top of page

10 Things Parents Want Their Pediatrician To Know

Updated: Jan 18, 2021

(From a Pediatrician Mom's Perspective)

Throughout my several years of pediatric training and being a mother, I have had the benefit of viewing medicine from both sides. I have also really tried to hone the skill of listening to and understanding my patients' parents and their perspectives, even if it is different than my own. This is a big part of what I believe makes a good healthcare provider and caregiver.

So here I have listed 10 things that I believe most parents wish their child's pediatrician knew and would use regularly in their interactions.


Most parents expect and want their child's pediatrician to understand that, first and foremost, we are worried and invested in the health and happiness of our children. This may mean that we have a lot of questions and that we worry about even the smallest things (like the little spot that popped up on our child's skin this morning or that booger that we just can't seem to get out of their nose). And sometimes, we may worry that those small things will turn into big things, even if that's unlikely. We come to you, as our pediatrician, to calm our fears and provide us with the right information to care for our children as best as possible. To let us know what we actually need to worry about and what is normal and not a big concern.

WE ARE NOT DOCTORS. EXPLAIN PLEASE! (but don't talk to us like we're dumb)

When speaking to us as parents, about our children and their health, please avoid using only medical terms, or at least explain them in plain language. And make sure we understand what that means for our child and what we can do about it. That way we can really understand what is going on with our children and how to help them. For example, instead of just telling us that our baby has "pustular melanosis", explain that this is a common newborn rash that causes small dark spots and a little bit of flakiness on the skin that doesn't require any treatment and goes away on its own. Taking that little bit of extra time to explain makes a world of difference to us.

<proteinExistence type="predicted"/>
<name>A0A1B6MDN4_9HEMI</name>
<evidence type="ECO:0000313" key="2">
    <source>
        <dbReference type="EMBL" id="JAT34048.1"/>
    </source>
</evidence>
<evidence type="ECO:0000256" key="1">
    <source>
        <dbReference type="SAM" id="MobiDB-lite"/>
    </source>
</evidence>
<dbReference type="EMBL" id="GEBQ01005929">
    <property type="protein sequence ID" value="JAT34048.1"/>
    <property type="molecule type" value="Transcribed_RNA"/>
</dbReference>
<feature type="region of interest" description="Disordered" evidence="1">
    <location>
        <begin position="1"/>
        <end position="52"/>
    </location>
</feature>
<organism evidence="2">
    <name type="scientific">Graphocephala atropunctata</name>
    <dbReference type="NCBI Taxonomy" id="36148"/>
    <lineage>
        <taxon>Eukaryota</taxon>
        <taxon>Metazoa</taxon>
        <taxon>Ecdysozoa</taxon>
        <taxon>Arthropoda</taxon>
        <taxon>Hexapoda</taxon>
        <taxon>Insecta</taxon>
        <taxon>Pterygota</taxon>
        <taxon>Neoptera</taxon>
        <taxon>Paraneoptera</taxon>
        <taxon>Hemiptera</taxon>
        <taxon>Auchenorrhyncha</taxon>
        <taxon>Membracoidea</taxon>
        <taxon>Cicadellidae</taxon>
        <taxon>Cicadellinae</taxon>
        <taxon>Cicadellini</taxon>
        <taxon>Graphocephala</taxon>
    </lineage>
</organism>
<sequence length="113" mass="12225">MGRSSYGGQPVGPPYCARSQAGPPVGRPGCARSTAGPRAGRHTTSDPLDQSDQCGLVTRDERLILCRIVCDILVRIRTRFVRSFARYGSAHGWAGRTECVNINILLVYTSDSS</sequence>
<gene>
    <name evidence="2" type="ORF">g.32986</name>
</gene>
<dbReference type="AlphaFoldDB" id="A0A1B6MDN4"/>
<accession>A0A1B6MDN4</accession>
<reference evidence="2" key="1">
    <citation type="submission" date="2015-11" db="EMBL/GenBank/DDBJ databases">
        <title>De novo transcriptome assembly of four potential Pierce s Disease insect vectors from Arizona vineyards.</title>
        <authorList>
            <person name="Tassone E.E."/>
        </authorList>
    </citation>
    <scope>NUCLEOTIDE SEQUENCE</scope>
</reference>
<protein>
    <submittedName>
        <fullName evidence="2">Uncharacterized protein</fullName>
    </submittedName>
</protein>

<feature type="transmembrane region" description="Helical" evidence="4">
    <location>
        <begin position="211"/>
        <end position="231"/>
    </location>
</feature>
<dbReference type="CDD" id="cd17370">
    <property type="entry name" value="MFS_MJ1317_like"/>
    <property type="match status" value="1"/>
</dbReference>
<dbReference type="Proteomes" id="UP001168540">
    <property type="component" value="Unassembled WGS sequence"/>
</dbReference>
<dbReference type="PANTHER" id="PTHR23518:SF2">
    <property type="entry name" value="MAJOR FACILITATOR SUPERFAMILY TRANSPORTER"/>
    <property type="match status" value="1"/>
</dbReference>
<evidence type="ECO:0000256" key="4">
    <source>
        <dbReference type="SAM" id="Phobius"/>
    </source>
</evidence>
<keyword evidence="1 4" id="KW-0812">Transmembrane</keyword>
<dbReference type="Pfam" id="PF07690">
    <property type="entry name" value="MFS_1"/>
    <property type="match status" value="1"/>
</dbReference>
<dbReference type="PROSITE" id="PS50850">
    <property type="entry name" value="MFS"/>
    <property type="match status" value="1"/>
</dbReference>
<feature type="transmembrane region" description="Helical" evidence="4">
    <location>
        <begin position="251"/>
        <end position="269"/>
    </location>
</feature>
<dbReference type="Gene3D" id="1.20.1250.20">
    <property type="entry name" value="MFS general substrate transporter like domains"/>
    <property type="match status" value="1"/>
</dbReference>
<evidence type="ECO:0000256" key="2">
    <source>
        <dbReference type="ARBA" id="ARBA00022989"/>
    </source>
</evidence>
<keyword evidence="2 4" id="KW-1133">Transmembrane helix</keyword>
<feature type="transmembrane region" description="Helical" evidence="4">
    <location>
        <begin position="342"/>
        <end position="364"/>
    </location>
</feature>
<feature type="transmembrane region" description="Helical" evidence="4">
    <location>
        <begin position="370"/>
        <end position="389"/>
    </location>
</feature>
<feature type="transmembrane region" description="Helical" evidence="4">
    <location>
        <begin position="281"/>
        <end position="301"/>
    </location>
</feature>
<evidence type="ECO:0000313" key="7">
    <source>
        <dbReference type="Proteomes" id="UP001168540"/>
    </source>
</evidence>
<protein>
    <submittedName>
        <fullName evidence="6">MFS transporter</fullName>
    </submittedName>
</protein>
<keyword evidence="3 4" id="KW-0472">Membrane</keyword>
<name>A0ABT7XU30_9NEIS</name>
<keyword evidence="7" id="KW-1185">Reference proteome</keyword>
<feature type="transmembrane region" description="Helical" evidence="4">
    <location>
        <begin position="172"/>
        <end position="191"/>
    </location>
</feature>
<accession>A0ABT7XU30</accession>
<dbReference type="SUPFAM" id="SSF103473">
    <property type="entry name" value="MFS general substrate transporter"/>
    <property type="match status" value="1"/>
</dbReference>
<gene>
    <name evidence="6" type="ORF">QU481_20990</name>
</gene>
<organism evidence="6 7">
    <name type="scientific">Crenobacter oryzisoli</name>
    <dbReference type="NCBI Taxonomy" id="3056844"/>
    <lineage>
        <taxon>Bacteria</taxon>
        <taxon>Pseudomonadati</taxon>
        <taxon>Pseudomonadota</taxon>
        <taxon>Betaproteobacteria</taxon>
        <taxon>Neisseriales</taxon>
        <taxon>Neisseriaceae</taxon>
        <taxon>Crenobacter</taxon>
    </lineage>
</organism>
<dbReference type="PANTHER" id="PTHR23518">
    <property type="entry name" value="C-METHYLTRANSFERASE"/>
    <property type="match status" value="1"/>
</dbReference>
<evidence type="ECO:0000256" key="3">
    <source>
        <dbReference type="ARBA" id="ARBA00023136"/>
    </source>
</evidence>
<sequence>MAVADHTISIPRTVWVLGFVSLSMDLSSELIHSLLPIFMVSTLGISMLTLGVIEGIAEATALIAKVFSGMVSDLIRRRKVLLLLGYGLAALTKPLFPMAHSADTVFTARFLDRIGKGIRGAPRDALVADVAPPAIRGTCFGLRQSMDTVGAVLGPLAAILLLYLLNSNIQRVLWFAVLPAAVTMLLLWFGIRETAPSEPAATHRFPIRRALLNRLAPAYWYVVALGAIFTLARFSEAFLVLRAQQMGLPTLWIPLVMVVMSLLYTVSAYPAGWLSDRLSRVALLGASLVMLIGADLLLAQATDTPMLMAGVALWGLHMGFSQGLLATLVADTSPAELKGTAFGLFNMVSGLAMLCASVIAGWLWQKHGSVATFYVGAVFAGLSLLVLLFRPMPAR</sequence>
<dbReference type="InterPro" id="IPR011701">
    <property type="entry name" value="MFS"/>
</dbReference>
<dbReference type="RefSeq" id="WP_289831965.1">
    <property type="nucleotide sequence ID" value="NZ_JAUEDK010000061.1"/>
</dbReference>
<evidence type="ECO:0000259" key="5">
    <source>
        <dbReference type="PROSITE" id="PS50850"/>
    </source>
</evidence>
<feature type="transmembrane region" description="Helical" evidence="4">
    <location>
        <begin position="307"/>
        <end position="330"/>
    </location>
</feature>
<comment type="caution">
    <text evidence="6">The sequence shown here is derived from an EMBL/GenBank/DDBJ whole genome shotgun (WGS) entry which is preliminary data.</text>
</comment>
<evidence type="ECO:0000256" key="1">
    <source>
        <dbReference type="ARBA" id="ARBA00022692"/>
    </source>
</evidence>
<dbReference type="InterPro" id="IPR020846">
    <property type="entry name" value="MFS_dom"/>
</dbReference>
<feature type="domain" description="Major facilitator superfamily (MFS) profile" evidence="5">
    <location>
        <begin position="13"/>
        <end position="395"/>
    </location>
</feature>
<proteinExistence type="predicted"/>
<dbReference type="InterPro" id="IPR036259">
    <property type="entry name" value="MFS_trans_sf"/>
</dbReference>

WE ARE DOING OUR ABSOLUTE BEST (and our kids know that's pretty darn good)

No we are not perfect (no parent is). So give us our credit for all the things we do and do well for our kids. Cut us some slack and don't only scrutinize us for what we may have missed or gotten wrong. Help guide us to improve or change things that will improve our child's health and know that we are always willing to do what is best for our children.


Whether or not I'm married to or with my child's other parent, whether I'm a young Mom or an older Mom, whether my child is adopted, whether or not my English is perfect, or any other thing, treat me with respect. I am, after all, a human being at the end of the day. And if I'm in a pediatric office, that means I'm also a mother or father, which makes me pretty important, at least to some little person. Even though some people may feel a certain career, title, or education, makes you really doesn't. So treat me like you would treat anyone else that you respect. Because at the end of the day, that's what my child deserves to see and what will allow us both to be the best advocate possible for them.


If I chose not to or just couldn't breastfeed.

If my kids are a little unruly and cray-cray at times.

If I get a little flustered managing it all and you witness one of these moments.

If my kids are eating Cheetos right now because that's what will keep them quiet for a minute.

If I haven't lost my baby weight.

If my child watches TV or YouTube sometimes (or a lot).

If I'm a stay-at-home Mom (which is a REAL, HARD-AS-HELL JOB).

If I work a lot and someone else brings my child to their appointment.

Don't Mom-shame me.